- Bolts — Facebook’s library of small, low-level utility classes in iOS and Android.
- Python Idioms (PDF) — useful cheatsheet.
- Michael Abrash’s Graphics Programming Black Book — Markdown source in github. Notable for elegance and instructive for those learning to optimise. Coder soul food.
- About Link Bait (Anil Dash) — excellent consideration of Upworthy’s distinctive click-provoking headlines, but my eye was caught by we often don’t sound like 2012 Upworthy anymore. Because those tricks are starting to dilute click rates. from Upworthy’s editor-at-large. Attention is a scarce resource, and our brains are very good at filtering.
Mobile developers to gain a new set of platforms for their apps
One of the perennial technologies that regularly appears at the Consumer Electronics Show is the smart TV set, but they never seem to gain the kind of traction that the manufacturers hope that they will. This may finally be coming to a end, however, as a new generation of smart TVs are poised to enter the market. Even Apple is finally supposed to release their own products in this space this year. And when these hyper-aware TV sets enter the Internet of Things, they are likely to do it running mobile operating systems.
The reasons for this are several. From a purely economic standpoint, the margins on televisions don’t really afford room to pay for a full-blown desktop operating system license, nor the hardware required to support a rich desktop environment. It’s also unclear that anyone would want to run Microsoft Word or other general types of software on their TV. While a free operating system such as a desktop Linux OS might fit the bill, especially since it is famous for being able to run on a meager amount of hardware, it is equally unclear if it will be able to run the software that manufacturers and users are going to want to see on a TV.
Web design trends often carry hefty performance costs
Web and mobile users continue to expect faster sites and apps–especially when it comes to mobile–and this year I’d like to see people who work on the web spend more time focusing on performance as a user experience priority instead of chasing trends.
I recently ran across this article in Forbes, which lists a number of web design goals/trends that Steve Cooper is eyeing for a site redesign of online magazine Hitched. My intention is not to pick on Hitched or Cooper per se, but the list is a molotov cocktail of potential performance woes:
- Continuous scrolling
- Responsive design
- Parallax sites
You can use most of those techniques without creating performance nightmares, but it is unfortunately rare. I feel like I’m living in an alternate reality where I’m hearing that users want simpler, faster sites, and yet the trends in web design are marching in the opposite direction.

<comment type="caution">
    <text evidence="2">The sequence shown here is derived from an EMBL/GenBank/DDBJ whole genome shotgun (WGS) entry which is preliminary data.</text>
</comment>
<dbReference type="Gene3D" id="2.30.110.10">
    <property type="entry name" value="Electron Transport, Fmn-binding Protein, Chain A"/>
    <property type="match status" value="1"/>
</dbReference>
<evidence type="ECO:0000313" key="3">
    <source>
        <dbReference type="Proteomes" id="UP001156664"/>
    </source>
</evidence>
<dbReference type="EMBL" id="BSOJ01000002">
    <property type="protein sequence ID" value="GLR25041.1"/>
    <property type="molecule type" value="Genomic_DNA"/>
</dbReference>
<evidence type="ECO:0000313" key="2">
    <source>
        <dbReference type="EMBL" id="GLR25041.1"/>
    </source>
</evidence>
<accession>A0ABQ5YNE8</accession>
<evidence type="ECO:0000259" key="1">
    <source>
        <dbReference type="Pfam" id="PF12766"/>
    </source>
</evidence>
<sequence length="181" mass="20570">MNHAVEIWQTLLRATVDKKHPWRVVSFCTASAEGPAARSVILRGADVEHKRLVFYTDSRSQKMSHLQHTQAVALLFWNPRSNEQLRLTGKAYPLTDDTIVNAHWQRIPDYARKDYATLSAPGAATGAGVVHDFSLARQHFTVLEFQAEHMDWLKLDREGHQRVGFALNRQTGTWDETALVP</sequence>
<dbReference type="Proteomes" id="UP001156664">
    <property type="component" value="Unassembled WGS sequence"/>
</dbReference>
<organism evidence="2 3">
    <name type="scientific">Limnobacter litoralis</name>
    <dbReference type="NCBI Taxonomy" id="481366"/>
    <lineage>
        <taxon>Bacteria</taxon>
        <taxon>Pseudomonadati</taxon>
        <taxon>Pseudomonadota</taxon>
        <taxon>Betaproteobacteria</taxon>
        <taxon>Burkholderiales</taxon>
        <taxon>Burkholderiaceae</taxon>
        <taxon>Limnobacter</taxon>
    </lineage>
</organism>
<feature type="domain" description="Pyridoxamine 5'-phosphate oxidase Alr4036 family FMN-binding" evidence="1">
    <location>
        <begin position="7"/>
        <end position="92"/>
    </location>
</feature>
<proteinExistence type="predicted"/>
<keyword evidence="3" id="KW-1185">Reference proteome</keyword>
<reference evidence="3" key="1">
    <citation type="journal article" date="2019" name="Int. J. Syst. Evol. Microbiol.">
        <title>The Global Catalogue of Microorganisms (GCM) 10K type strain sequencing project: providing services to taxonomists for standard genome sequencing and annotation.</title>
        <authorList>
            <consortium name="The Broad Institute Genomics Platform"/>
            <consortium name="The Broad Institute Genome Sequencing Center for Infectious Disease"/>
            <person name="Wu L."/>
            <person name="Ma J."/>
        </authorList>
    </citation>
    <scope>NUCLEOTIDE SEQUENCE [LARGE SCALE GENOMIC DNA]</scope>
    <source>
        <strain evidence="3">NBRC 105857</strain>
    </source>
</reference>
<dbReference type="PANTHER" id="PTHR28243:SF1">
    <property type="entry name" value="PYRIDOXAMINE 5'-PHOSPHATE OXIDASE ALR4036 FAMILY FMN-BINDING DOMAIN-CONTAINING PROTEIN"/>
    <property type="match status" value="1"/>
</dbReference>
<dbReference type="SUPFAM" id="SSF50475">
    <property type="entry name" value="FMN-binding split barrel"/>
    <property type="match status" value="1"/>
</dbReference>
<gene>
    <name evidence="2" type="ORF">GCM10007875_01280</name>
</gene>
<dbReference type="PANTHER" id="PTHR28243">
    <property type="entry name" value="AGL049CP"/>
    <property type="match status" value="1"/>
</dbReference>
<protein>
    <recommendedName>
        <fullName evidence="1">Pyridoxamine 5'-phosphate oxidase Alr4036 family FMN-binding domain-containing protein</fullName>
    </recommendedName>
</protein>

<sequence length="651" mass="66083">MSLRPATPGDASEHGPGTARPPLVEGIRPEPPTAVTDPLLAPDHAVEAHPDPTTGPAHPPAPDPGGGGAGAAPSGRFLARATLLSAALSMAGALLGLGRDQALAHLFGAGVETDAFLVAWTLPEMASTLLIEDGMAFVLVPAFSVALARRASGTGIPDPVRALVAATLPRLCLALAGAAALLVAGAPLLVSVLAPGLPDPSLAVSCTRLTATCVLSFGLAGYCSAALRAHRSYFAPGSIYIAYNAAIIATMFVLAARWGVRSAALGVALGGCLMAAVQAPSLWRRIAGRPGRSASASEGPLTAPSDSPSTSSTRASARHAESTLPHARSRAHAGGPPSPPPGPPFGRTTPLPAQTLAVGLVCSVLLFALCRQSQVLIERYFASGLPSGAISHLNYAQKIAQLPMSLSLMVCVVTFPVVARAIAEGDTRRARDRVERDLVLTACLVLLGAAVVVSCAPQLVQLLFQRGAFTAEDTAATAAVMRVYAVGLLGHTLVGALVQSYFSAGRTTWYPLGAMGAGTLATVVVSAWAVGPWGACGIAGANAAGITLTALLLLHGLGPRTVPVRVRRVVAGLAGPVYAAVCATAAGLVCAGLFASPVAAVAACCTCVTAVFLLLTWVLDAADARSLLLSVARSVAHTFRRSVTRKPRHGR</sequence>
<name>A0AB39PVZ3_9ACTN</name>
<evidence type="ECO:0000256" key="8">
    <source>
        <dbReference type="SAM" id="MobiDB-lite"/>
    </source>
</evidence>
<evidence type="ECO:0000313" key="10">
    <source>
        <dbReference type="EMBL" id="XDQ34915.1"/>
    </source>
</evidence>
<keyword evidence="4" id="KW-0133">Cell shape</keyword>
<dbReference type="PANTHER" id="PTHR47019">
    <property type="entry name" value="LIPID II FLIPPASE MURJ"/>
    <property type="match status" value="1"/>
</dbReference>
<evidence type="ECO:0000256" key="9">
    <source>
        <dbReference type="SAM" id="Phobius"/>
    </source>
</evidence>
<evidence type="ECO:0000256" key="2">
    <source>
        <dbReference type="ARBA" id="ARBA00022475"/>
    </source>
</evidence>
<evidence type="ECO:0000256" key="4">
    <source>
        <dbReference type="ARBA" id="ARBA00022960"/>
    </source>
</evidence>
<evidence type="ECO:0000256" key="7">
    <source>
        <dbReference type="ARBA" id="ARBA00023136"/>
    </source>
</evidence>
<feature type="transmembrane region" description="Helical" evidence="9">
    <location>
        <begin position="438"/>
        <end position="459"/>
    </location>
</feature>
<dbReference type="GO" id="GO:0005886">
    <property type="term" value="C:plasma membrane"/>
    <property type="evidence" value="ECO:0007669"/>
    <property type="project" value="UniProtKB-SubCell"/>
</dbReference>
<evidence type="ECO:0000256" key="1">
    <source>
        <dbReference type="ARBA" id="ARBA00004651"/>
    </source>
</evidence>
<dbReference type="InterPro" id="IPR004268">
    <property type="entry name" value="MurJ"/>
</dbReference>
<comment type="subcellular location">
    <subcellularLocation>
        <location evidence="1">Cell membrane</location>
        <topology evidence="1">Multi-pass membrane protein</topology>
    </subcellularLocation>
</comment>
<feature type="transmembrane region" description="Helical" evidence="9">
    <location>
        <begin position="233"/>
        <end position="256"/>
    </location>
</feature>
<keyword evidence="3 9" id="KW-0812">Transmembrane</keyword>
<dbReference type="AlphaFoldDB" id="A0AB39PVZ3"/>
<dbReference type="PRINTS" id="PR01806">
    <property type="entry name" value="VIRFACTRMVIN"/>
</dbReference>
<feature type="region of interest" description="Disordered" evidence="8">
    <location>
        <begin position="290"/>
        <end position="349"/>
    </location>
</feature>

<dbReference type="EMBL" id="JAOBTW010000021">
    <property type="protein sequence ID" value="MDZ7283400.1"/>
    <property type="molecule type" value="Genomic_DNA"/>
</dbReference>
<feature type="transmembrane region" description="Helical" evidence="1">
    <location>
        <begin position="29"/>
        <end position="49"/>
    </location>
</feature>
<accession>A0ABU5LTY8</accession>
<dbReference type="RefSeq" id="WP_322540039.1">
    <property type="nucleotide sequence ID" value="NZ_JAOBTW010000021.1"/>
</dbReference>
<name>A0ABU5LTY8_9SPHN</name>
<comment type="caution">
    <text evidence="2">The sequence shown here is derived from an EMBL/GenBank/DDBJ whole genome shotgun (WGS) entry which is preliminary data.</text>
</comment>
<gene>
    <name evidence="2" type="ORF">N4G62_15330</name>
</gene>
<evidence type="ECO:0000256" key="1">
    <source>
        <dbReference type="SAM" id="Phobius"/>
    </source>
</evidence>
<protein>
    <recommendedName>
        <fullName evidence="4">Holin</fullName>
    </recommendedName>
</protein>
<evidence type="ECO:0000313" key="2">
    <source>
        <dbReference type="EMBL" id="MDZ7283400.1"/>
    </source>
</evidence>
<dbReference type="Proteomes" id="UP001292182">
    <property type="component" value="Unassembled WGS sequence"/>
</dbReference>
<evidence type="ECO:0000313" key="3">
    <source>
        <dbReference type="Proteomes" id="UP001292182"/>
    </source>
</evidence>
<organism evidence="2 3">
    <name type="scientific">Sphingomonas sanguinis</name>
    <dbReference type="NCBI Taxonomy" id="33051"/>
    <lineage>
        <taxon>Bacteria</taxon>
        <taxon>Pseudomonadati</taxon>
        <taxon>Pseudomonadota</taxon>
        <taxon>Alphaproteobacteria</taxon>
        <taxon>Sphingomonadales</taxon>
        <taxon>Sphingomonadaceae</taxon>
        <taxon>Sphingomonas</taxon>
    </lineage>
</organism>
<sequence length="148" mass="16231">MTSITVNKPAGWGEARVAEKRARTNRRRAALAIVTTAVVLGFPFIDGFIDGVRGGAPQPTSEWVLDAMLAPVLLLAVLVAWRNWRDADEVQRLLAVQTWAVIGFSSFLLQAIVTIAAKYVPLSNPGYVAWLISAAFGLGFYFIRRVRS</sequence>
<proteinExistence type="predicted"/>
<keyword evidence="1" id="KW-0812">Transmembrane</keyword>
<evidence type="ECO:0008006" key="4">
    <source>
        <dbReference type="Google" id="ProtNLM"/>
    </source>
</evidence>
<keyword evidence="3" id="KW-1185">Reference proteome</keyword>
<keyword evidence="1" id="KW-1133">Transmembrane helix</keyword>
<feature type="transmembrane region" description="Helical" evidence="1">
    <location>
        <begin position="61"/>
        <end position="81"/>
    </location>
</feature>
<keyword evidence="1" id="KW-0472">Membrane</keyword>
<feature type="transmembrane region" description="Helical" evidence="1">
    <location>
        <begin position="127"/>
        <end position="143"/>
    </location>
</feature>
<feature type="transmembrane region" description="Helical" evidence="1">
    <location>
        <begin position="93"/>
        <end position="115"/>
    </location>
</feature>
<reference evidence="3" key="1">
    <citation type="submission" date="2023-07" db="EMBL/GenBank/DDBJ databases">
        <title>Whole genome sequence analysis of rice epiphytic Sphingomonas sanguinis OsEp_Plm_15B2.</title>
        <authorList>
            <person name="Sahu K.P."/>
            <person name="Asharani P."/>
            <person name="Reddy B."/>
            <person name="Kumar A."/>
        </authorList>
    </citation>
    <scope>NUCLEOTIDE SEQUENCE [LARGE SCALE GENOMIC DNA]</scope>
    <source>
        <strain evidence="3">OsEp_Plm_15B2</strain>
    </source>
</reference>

All predictions are for entertainment purposes only!
It is a generally accepted requirement that all technology pundits attempt a yearly prognostication of the coming 12 months. Having consulted my crystal ball, scryed the entrails of a falcon, and completed a 3 day fasting ritual in a sweat lodge set up inside a Best Buy, I will now tempt the Gods of Hubris and make my guesses for the year in mobile.
Plus ça change, plus c'est la même chose.
As the end of December approaches, it’s time to take a look at the year that was. In a lot of ways, 2013 was a status quo year for mobile, with nothing earthshaking to report, just a steady progression of what already is getting more, um, is-y?
We started the year with Apple on top in the tablet space, Android on top in the handset space, and that’s how we ended the year. Microsoft appears to have abandoned the handset space after a decade of attempts to take market-share, and made their move on the tablet space instead with the Surface. In spite of expensive choreographer board room commercials, the Surface didn’t make a huge dent in Apple’s iPad dominance. But Microsoft did better than Blackberry, whose frantic flailing in the market has come to represent nothing so much as a fish out of water.
Here's a couple of Big Questions that may take generations to answer
I spend a lot of time on this blog focused on the very short term issues regarding mobile. Is Apple better than Android. Will Blackberry survive? What’s the best strategy in Candy Crush? But sometimes you need to pull up to 30,000 feet and look at some of the bigger questions, such as:
What are the real long-term health effects of cell-phones? Wearable mobile technology has only been around for a few decades, and in true widespread use for less than 10. Are there health risks to having an RF transmitter that close to your head for long periods of time? More importantly, are there effects on offspring to carrying a two watt transmitter in close proximity to your reproductive organs for 18 hours a day? This is even more significant for women, where the effect would be cumulative from birth, since eggs are carried for a woman’s entire lifetime. Short term studies have shown mixed results, but lifetime exposure hazards are hard to gauge when the technology itself is so new. We really didn’t understand the cost to society of lead in our gasoline until half-a-century after its introduction. A decade of data on cell phones is unlikely to hold all the answers to the scope of the potential problems.
R GUI, Drone Regulations, Bitcoin Stats, and Android/iOS Money Shootout
- Deducer — An R Graphical User Interface (GUI) for Everyone.
- Integration of Civil Unmanned Aircraft Systems (UAS) in the National Airspace System (NAS) Roadmap (PDF, FAA) — first pass at regulatory framework for drones. (via Anil Dash)
- Bitcoin Stats — $21MM traded, $15MM of electricity spent mining. Goodness. (via Steve Klabnik)
- iOS vs Android Numbers (Luke Wroblewski) — roundup comparing Android to iOS in recent commerce writeups. More Android handsets, but less revenue per download/impression/etc.